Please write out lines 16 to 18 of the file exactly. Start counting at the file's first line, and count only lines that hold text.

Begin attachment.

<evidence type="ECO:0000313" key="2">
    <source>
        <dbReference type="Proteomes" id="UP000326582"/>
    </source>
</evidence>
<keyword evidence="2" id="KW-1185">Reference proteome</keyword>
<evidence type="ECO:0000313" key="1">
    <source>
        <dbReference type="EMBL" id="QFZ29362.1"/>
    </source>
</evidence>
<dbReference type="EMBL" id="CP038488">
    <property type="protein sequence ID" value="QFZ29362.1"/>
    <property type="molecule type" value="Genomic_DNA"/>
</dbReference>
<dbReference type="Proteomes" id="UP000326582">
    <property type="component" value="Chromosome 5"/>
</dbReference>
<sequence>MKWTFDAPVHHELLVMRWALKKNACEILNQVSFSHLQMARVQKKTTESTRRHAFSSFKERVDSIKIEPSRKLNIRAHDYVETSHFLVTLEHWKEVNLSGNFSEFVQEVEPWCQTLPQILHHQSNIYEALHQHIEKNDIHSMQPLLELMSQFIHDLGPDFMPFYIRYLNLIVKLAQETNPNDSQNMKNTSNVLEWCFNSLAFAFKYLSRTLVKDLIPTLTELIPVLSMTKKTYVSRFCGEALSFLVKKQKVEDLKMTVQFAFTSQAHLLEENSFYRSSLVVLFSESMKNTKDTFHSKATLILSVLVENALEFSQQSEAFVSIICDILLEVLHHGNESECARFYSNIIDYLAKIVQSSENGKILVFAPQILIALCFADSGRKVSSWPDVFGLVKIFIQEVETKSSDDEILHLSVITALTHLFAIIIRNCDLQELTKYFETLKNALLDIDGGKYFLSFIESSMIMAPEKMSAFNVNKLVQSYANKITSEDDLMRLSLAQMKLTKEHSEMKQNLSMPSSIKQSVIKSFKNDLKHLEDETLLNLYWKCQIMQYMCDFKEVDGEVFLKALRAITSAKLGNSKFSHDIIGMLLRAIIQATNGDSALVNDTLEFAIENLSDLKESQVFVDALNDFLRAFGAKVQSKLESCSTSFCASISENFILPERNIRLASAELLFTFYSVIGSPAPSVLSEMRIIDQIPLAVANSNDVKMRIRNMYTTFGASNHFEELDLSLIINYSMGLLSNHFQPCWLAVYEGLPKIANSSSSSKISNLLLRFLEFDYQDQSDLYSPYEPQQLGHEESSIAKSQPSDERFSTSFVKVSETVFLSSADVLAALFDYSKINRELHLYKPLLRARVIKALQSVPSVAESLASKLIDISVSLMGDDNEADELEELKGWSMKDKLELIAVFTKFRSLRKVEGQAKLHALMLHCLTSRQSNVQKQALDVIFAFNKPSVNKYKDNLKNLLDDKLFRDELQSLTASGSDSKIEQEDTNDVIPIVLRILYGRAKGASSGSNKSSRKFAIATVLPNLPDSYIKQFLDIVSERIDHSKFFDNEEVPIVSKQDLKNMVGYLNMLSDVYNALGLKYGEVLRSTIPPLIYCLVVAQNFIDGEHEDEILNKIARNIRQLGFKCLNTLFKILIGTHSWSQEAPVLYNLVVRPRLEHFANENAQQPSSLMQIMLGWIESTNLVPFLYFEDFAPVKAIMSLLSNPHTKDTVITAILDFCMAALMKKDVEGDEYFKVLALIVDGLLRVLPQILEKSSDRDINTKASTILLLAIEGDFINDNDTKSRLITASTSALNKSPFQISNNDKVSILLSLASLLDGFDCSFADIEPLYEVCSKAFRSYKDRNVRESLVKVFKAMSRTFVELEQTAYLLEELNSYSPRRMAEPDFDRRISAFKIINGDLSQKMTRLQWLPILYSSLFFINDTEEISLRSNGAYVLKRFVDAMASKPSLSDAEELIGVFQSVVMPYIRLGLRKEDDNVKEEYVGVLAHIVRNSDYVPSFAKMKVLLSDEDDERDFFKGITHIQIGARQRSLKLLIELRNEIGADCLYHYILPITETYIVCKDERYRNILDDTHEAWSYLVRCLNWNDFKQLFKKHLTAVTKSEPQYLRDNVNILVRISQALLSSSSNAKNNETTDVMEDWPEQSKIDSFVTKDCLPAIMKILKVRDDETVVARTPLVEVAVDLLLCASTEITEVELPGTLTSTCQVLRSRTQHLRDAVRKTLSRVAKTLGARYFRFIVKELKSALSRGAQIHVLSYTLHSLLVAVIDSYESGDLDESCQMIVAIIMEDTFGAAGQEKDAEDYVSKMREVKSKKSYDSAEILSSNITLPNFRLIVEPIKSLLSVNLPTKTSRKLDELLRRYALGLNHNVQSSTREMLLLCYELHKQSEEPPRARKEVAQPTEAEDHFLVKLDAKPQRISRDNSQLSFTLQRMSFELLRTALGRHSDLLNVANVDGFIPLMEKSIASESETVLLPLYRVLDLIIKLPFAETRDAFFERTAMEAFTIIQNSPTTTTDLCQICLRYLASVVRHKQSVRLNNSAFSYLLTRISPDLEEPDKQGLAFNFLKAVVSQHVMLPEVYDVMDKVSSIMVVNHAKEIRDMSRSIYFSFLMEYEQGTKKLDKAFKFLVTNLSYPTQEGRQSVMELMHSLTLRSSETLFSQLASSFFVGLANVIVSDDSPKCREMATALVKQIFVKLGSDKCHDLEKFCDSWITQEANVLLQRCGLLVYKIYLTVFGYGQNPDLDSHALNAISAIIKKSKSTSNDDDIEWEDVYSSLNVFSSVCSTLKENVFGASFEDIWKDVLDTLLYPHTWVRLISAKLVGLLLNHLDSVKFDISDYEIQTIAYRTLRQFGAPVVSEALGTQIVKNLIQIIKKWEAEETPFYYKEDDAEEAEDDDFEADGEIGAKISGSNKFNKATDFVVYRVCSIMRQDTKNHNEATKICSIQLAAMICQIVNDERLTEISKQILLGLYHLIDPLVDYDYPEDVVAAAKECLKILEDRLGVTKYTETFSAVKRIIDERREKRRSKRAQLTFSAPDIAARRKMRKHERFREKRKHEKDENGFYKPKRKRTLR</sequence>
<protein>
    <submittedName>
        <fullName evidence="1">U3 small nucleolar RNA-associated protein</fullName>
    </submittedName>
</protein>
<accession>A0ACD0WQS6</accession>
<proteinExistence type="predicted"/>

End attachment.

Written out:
<dbReference type="Proteomes" id="UP000326582">
    <property type="component" value="Chromosome 5"/>
</dbReference>